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Re: Green Thumbs-Gardening remedies?

Postby CielOnTap on Thu Apr 15, 2010 4:37 pm

Went outside to put a banana peel (topped and tailed, then diced) to use out by the rose canes. Forgot to put gloves (with palm patches) on, so one finger is sporting a bandage from a scratch.

Now if someone can advise how to tease out remaining ladybugs from wooden window frames, so they move outdoors or become takeout for the birds in the nearby trees, please advise. Every day, there are a couple of ladybugs here (by a window, above a door, on the threshold) indoors. I'd like them to stay outside.
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Re: Green Thumbs-Gardening remedies?

Postby smitty on Thu Apr 15, 2010 7:34 pm

Must be a warmer part of Canada for I have yet to see any of the ladybugs that really take down the aphids of my verigated pine tree that shades the home from the sun in the afternoon.

For some reason I was going to pain some insecticide around the trunk of the tree last July, but could see a maze of ants from the ground were doing the same job of eating up the aphids. Enough to where I did not paint the trunk with insecticides for it will not only wipe out aphids, but ladybugs & ants as well.

Unfortunately this terrain is simply a maze of bed-rock or massive boulders that is trying to put in metal corner posts the Surveyor & I realized this was the toughest we had ever come across & I am referring to any town or city. In trying to have a small garded my late mother found out even potatoes or carrots had a loosing battle with said rocks or bed-rock.

She demanded a lawn at the back, both sides, to also the front I unfortunately had to put in. Personally I wanted just gravel & the only shrubs or flower would be sage brush (for they can be colourful as the grow slowly through the years) so that would mean no mowing, no vertilizer or no watering. I did win on the one side beside the garage which was sheets of black plastic along with a load of gravel. No mowing to no watering since back in l978. Just a bit of weed killer or knockd out said attempt by weeds in all those yrs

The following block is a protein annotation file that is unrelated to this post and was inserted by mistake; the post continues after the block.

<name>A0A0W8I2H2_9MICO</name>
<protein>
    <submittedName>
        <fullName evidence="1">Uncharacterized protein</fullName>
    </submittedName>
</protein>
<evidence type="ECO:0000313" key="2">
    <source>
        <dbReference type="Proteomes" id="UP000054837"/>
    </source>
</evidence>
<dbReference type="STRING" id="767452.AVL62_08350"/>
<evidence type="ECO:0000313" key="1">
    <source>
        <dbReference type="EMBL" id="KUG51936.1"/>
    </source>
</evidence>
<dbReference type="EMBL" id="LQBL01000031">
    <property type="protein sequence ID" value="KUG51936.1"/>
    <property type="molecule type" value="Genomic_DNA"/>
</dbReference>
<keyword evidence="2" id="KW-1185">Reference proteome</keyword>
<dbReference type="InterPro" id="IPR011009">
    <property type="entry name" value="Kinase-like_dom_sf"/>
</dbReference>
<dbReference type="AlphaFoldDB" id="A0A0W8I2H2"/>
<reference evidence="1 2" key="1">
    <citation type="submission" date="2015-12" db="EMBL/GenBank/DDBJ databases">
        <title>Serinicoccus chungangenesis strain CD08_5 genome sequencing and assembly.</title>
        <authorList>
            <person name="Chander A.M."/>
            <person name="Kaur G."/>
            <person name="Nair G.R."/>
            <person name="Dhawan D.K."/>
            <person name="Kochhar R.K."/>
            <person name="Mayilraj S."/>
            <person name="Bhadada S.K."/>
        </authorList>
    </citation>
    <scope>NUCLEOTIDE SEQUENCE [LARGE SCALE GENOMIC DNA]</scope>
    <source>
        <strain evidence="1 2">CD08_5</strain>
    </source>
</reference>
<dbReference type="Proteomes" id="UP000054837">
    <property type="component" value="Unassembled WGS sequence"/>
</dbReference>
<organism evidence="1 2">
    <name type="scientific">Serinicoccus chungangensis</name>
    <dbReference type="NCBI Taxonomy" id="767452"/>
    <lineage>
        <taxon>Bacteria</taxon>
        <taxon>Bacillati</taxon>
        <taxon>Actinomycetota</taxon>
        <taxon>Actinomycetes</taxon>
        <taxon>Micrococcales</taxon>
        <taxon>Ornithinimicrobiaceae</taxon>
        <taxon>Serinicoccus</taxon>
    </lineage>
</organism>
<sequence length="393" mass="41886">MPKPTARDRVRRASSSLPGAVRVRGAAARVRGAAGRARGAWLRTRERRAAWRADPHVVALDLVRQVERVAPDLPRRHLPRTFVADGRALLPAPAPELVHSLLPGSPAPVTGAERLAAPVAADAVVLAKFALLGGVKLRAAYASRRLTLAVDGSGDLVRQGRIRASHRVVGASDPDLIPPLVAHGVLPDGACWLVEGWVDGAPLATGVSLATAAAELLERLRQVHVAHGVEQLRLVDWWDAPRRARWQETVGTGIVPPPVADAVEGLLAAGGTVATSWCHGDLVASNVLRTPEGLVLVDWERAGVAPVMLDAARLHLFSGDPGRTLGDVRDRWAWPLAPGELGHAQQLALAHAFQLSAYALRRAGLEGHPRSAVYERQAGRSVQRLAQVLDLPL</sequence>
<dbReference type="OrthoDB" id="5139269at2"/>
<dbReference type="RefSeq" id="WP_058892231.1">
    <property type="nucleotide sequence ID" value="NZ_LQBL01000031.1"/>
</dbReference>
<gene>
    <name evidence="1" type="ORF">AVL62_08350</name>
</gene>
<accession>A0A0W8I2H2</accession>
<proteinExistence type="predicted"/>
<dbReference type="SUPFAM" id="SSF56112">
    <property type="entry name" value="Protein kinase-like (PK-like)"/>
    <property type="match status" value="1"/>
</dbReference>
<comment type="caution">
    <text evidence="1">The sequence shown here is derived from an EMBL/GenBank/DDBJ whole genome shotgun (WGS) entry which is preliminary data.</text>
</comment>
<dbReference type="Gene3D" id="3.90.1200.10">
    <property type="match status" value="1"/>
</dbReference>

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Re: Green Thumbs-Gardening remedies?

Postby CielOnTap on Fri Apr 16, 2010 10:39 am

Seeing a ladybug on the other side of a glass pane so that I notice its mouth feelers, antennae and 6 legs extended from its underbody was a curious sight. The bug must have noticed me because it stopped and it kept wiping its left mouth feeler. Probably stressed from my looking at it and its tiny eyes. Then I spotted a ladybug above the door and swept it out the door.
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Re: Green Thumbs-Gardening remedies?

Postby CielOnTap on Fri Aug 06, 2010 12:12 pm

Cullen: New crop of landscapers gives us peek into the future
Published On Fri Aug 6 2010
By Mark Cullen, YourHome Columnist
If we only had a crystal ball, we could avoid so many mistakes.

Recently, I took the short trip to the University of Guelph to view 50 projects completed by the fourth-year graduating class of Landscape Architecture. In particular, the “show” featured works of the Integrative Design Studio course, taught by Sean Kelly.

This project was defined as “a solution to a problem . . . that integrates both theory and practice in the students’ work.” It required that the student create a landscape architectural design that integrated the knowledge they had acquired over the four years of the course. In short, this was the ultimate test of what each student had learned before they set out into the “real world.”

My interest, as a gardener, was primarily in the projects that reflected the changing use of plants in our world. I was a kid in a candy store as there were more ideas than I have room for here. Here are the highlights:

• The projects that would interest the average suburban/urbanite included a site in Markham redesigned to increase integration of an aging population through landscape design

• Investigating the potential for Toronto’s Gardiner Expressway as an elevated parkland, as impossible as this may sound from a political point of view. Let’s see if one of our mayoral candidates picks up on the idea.http://www.thestar.com/article/843617--cullen-new-crop-of-landscapers-gives-us-peek-into-the-future

There are some community residences where outdoor landscaping has been updated to allow for container or elevated gardening, pathways to allow residents with mobility devices to move around outdoors, and gathering areas to enjoy with friends and families. Some elements can be visible to the passing foot and vehicular traffic as well, adding to the streetscape.